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I read the rebuttal letter and the revised manuscript. It is my opinion that the authors have addressed all the reviewers suggestions and this manuscript can be now accepted. Congratulations!
Your paper have been revised by two reviewers that were in favor of accepting your manuscript after minor revisions.
It is important to mention that one of the reviewers already reviewed a previous version of your manuscript, and it is the opinion of this reviewer that you have addressed well all his/her main concerns raised before.
Based on that, and after reading your manuscript I am confident that after taking care of minor revisions your manuscript will be accepted by PeerJ.
The manuscript is written in English using clear text and and appropriate structure.
The manuscript meets the aims and scope of the journal and the hypotheses are clearly stated. My largest concern about the paper is about the sampling design. There are no replicas of each chronosite (Upper Waiakea, ‘Ola’a and Laupāhoehoe). In addition:
Lines 215-216: I suggest to describe in more detail the laboratory procedures. Different parts of the spider's body may show variations in isotopic compositions. In addition, were gut contents removed before grinding spiders?
Lines 242-244: The criteria for grouping the isotopic samples are extremely important because they directly influence the results of the study. I suggest the inclusion of a scatter plot for each functional group at each collection site so that the variation of the data can be verified.
This manuscript demonstrates how the biogeochemistry of the food web is determined by ecosystem succession of the substrates on which the organisms have evolved. In this case, the data strongly show that the isotope values of the organisms reflect the chronosequence.
The manuscript entitled “Stable isotopes of Hawaiian spiders reflect substrate properties along a chronosequence” by Kennedy et al. is very interesting and presents important information concerning how different functional groups of spiders reflect the successional changes in the soil stoichiometry of the island chronosequence. This manuscript was previously submitted to Ecography and has been revised following the suggestions of the reviewers. The authors answered adequately the great majority of the questions asked by the reviewers. This fact made it possible to improve the manuscript.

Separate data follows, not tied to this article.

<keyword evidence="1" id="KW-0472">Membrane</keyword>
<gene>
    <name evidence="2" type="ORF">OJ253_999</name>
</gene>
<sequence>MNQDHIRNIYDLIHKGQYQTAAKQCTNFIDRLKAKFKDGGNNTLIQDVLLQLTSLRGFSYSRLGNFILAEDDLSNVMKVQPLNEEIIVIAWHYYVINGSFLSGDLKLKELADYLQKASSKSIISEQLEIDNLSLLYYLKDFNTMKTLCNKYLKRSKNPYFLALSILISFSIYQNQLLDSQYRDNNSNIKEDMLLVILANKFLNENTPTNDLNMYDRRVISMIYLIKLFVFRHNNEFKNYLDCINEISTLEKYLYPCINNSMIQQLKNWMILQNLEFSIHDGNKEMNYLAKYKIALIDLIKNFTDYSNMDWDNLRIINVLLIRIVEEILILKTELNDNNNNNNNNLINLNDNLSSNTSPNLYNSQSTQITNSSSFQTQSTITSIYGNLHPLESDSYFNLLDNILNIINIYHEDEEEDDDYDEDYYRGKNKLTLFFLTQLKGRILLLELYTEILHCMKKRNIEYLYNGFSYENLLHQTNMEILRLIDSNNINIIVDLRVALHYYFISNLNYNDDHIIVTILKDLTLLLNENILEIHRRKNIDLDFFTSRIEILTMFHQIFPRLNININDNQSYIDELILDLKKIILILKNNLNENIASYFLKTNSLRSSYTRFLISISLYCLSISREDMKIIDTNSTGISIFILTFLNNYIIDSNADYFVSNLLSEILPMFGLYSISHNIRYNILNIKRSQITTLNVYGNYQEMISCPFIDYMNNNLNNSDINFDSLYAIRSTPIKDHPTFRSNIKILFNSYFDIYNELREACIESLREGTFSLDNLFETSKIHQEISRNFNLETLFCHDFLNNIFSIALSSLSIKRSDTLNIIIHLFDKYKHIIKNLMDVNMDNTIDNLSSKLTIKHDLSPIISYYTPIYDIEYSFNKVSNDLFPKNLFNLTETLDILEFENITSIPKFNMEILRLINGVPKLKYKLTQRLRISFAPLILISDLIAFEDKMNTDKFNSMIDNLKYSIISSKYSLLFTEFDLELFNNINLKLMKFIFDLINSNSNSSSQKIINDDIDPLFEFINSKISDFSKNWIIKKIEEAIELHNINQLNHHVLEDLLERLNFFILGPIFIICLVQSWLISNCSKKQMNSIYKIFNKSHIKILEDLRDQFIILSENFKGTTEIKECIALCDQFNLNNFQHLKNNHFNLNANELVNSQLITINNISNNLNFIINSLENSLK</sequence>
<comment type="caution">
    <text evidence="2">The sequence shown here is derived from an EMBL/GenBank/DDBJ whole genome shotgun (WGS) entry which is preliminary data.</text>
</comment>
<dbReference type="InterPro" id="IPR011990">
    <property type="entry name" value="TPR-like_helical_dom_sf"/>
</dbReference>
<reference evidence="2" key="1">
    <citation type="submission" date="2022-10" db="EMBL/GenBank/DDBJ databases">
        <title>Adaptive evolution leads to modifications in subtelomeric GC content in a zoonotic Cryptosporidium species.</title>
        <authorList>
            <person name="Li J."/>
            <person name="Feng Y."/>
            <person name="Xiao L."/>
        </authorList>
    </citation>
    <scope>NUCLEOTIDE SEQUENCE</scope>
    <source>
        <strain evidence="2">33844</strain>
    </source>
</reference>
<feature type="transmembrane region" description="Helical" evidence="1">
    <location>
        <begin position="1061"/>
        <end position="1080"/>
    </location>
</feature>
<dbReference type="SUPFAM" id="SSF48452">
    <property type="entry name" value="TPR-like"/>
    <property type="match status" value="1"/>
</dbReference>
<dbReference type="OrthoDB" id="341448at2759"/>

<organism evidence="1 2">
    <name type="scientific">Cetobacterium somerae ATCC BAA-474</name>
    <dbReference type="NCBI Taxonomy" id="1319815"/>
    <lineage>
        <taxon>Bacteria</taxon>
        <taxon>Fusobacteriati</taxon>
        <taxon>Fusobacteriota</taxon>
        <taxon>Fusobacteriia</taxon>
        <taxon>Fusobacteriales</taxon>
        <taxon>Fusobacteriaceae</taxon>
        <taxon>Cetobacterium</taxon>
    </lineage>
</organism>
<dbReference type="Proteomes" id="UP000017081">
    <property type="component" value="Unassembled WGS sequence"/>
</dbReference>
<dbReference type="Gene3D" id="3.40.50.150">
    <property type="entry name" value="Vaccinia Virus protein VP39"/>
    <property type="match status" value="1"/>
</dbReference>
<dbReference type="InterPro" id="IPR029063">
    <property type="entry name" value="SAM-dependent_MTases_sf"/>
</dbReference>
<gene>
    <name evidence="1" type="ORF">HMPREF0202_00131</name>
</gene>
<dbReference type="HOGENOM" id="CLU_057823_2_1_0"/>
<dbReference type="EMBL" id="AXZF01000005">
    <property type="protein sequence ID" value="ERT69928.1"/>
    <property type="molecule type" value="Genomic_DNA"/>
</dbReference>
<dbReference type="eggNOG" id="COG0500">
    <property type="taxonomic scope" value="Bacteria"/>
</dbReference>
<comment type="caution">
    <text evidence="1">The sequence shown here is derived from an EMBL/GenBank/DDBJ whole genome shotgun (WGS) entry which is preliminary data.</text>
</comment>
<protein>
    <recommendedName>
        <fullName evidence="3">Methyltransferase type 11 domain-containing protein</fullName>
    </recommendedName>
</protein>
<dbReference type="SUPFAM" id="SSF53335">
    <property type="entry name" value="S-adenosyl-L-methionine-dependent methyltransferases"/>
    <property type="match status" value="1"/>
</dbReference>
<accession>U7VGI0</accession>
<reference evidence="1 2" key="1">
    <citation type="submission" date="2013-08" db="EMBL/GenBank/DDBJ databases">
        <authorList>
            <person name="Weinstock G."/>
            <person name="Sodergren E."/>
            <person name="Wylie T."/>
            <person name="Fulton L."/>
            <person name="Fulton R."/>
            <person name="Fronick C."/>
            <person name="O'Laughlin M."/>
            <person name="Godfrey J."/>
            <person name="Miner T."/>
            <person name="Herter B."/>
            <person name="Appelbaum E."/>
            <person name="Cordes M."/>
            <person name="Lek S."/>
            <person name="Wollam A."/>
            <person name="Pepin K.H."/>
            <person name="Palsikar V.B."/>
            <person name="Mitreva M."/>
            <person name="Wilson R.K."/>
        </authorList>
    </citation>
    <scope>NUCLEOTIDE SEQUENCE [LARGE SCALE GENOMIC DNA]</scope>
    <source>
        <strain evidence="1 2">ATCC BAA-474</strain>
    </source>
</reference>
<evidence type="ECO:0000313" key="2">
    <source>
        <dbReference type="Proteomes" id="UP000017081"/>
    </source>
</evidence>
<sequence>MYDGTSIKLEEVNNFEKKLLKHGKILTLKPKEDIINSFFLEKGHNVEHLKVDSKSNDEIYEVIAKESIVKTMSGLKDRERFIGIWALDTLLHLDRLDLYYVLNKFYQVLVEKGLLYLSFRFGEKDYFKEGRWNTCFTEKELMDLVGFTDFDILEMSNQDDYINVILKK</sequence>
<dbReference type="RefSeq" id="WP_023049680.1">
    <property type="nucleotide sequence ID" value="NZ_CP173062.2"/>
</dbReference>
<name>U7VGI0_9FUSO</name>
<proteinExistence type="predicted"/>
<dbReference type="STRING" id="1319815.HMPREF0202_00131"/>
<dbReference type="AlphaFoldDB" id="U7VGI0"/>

In my opinion, the manuscript can be accept for publication since some essential minor revisions.
The authors could describe their one negative result in more detail in the Discussion. See below:
Line 277-282: This is true except for Ola’a vs. Laupāhoehoe within Ariamnes, as was mentioned in the Results (Line 244), correct? This neutral result is interesting. Can the authors elaborate on it more in the Discussion? I think there is a great opportunity to contrast Arimnes with Tetragnatha at the end of Line 301, as you have just described the implications for the results with respect to Tetragnatha. But what do the results mean for Ariamnes, given the ecology of Ariamnes?
The manuscript is much improved and clearer from the versions that I read from the previous submission to Ecography. The authors reframed the manuscript such that many of my initial concerns have been addressed. Below are a few more suggestions and questions about the study.
In the Discussion, it would be nice to emphasize that the results of this study are even more exciting because they were found in mobile predators. One could argue that the chronosequence would be more clear in more sedentary, herbivorous organisms and thus, seeing them in mobile predators makes this finding even more compelling. This was touched upon a bit in the Introduction, but it might be nice to emphasize in the Discussion as well, if space permits.
Line 69: Consider saying something along the lines of “disappearing” as opposed to “collapsing”. I found “collapsing” to be confusing.
Line 105: Change “one” to “within” so it reads “within stick spiders.”
Line 106-119: There is much more information about the Tetragnatha group compared to the Ariamnes group. Is all of the information about this group necessary? It seems like the relevant information is that some are web builders feeding on a mixture of insect herbivores and predators while others are cursorial predators.
Lines 302-312: I t might be worth explicitly stating that d15N seems to be reflecting nutrient differences while d13C in plants does not.
Lines 345-348: Are there published trophic discrimination factors for spiders? If so, it would be worth including them here. Post 2002 is also based on aquatic food webs. Citing a terrestrial study on invertebrates along with Post 2002 would also be useful.
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